The thoughts throughout this guide are focused on EC2 instances unless otherwise noted.
AWS offers a number of EC2 instance classifications, here we want to make sure we’re considering the type of workload on the instance (is it CPU or memory bound), our networking and storage requirements and if we’re configuring our app or service in the best way possible to use these parameters.
Additionally, is it running on the appropriate generation of hardware? Should it run on newer or older gen hardware? Do you need EBS Optimized, is it EBS optimized? Which is more cost-efficient, are there any traits we can take advantage of?
T class instances generate and consume CPU credits during their usage, this is great for workloads that are used only occasionally but can become problematic or expensive when utilization is steady or high.
Each instance type generally comes with a range of “sizes”. These allocate more CPU, Memory, Network, and sometimes impact storage options. Are we over/under-provisioned? Most instances are vastly underutilized and lots of savings can be accomplished by reducing the instance sizes or changing the strategy (covered in next section).
What is your strategy for managing load scaling for this workload?
Leads to fewer large instance classes. Traits of vertical scaling:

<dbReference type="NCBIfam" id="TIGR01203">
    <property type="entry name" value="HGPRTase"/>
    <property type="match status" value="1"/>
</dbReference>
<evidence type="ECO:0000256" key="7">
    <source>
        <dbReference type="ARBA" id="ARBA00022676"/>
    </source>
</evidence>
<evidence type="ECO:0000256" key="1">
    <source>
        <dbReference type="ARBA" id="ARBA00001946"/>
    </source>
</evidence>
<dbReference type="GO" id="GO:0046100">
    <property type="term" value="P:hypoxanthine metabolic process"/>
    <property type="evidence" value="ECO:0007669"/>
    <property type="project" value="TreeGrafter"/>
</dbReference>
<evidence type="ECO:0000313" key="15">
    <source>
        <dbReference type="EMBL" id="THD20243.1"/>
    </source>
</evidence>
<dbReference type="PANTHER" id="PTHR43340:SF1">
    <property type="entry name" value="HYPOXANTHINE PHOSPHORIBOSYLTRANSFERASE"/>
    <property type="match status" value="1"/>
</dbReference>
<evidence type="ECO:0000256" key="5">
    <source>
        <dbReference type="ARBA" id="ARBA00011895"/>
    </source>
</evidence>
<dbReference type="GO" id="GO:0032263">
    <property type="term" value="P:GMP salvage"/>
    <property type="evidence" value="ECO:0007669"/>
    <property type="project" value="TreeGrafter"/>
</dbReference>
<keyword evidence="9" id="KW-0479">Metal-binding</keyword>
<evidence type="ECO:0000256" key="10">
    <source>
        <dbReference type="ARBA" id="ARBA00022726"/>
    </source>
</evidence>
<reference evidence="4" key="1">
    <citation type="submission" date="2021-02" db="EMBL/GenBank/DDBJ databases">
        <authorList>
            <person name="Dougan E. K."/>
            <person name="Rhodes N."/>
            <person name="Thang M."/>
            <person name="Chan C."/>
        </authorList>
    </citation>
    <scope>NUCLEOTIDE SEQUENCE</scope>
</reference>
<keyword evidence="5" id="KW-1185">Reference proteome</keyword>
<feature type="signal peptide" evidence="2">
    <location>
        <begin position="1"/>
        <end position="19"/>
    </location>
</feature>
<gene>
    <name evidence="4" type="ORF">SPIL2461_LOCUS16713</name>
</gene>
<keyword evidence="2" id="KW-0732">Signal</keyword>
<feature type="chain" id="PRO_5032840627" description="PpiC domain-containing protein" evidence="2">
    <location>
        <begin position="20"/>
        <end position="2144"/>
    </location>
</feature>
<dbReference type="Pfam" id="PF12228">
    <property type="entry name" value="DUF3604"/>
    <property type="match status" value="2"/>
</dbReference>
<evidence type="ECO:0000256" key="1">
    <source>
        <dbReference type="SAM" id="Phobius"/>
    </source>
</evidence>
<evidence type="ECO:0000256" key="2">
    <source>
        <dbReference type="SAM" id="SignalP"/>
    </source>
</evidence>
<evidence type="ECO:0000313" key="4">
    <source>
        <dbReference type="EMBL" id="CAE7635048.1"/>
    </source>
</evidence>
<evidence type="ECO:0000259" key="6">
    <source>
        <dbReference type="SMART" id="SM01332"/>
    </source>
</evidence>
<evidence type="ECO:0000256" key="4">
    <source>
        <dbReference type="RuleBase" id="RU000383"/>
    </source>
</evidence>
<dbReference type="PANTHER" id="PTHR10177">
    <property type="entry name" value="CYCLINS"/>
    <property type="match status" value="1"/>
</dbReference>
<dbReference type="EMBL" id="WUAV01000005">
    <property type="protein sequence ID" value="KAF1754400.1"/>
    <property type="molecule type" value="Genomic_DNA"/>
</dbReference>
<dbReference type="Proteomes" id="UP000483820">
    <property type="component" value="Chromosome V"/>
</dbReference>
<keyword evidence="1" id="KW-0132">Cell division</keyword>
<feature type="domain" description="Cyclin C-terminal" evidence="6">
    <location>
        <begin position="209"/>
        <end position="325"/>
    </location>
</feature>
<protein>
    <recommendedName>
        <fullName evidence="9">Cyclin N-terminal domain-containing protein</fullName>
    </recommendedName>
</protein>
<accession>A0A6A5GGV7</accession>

Capacity changes happen in large increments (hard to match to utilization)
An approach that will use many smaller servers to satisfy SLA and load requirements. Traits of horizontal scaling:
Better leverages the benefits of the cloud, when combined with automation can allow higher degree of cost control.
There are generally few scenarios where larger instances are the more efficient option, though they do exist. We recommend trying to match your capacity to your utilization as closely as possible to avoid over-spending. The smaller scaling steps you can take
How do you map your needs to your hosts? Do you have 1 function and assign a fleet of hosts, or do you fit and route services into whatever hosts are available with extra capacity? We’re going to divide this into 2 camps called Pets and Cattle.
The guidance so far has been focused EC2 instances but there are other ways to satisfy compute requirements in AWS.
Containers and container tooling is very popular right now as a method to increase utilization on resources by bounding the work vessel more tightly to the workload with less overhead. In most formats you must pay for the host the container is running on but scheduling services help you fill those hosts more densely.
Lambda Functions on the other hand askew the concept of paying for something you aren’t using and let you scale to 0 (reserved concurrency breaks this model). They do this by allowing you to ship your code and choose your runtime, you then invoke the function with an event and a context (your input) and the lambda will do what it’s been programmed to do.
Leverage both of these patterns where possible to increase utilization. For glue tasks like cron, event-driven, or administrative tooling Lambda functions are a natural fit. If you have more control over your workload architecture and code, identify tasks like batch processing, report generation, etc. that you can shift into Lambda or Fargate.
Focusing the types of work your EC2 instances do creates more opportunities for optimization.